Research into Edinburgh’s new office space highlights ‘imbalance’ of supply and demand
A new study has found that the lack of new office space being built is a ‘threat’ to Edinburgh’s economic growth.
Commercial property consultancy Knight Frank has found that there are no new office spaces being built that have not already been pre-let.
Although there are more than 400,000 square feet of new construction and renovation projects expected to be completed over the next few years, 746,950 square feet of requirements have already been issued in 2022 for the center space. city with an average size of approximately 5,100 square feet
Knight Frank pointed to the success of Haymarket Edinburgh as an indication of the level of demand for office space and the ‘wider flight’ towards high quality housing. The development is fully let before its first building is completed later this year.
The firm’s research from 2019 also highlighted the lack of available Class B space in Scotland’s capital to absorb excess demand, with 720,000 square feet of Class B office space converted thanks to planning for a change of use, mainly to hotels and residential.
Toby Withall, office agency partner at Knight Frank Edinburgh, said: “Edinburgh has a clear imbalance between supply and demand: there is no new building space coming up until 2024, but the level of demand is as strong as it has been for a long time. While some occupiers are downsizing due to the pandemic and incorporating more hybrid working, many are still very keen to have quality space in the city center available to their staff.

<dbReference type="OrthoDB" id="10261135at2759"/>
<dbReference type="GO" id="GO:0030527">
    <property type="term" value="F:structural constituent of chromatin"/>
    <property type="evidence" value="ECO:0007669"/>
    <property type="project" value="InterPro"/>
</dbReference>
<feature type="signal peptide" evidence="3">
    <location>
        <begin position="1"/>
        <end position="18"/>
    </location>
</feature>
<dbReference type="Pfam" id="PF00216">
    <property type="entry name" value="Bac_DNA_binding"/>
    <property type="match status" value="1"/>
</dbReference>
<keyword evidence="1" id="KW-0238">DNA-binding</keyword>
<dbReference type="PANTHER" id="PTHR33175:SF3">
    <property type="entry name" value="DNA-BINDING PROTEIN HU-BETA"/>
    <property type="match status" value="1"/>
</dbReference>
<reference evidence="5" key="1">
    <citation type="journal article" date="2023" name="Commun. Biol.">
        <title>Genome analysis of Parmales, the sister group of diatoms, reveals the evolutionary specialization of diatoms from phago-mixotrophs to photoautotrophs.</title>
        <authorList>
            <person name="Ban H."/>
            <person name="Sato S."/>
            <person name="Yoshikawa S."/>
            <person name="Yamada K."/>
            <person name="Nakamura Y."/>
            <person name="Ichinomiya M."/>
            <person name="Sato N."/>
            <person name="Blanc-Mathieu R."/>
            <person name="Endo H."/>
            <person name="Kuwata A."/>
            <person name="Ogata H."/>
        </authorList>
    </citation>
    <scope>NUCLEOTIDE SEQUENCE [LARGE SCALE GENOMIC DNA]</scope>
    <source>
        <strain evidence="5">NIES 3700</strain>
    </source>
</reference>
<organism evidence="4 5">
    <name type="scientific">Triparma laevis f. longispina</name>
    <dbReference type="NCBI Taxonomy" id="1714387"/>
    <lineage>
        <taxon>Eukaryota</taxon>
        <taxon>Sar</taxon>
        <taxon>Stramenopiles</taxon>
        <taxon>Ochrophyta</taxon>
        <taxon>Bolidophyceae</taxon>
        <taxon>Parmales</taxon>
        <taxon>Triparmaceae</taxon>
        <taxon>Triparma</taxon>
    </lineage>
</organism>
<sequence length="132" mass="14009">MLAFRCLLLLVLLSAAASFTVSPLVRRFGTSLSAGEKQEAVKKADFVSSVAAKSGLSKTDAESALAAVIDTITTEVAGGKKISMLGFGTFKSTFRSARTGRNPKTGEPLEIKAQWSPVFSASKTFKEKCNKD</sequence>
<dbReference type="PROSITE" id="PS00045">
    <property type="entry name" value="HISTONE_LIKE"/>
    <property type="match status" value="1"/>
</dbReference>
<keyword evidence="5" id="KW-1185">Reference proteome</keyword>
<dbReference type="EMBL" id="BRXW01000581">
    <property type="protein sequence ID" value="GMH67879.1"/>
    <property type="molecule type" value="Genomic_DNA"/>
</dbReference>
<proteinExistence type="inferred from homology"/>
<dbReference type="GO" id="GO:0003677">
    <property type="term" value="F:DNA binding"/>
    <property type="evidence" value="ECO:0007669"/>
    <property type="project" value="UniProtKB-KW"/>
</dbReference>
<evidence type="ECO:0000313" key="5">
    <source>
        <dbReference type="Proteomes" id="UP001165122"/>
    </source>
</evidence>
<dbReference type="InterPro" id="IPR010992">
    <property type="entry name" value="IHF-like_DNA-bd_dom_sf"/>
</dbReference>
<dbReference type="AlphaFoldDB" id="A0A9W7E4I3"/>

“Renovations will improve the situation, but a growing number of occupiers want new building spaces that match their ESG requirements. And, unlike many other major cities, much of Edinburgh’s Class B office supply has been converted to other uses, although this has slowed during the pandemic.
“It is concerning that as a growing capital looking to attract businesses, we are close to a point where there will be no more space to accommodate them. Haymarket Edinburgh demonstrates that there is an insatiable appetite for new, high quality space with access to amenities typically only found in a city centre.
“Edinburgh has become a victim of its own success as a pleasant place to live and visit, which risks stunting the economic growth generated by the development of businesses in the city and attracting them from elsewhere. We need to address the lack of options in the city center as quickly as possible, opening up more development opportunities. »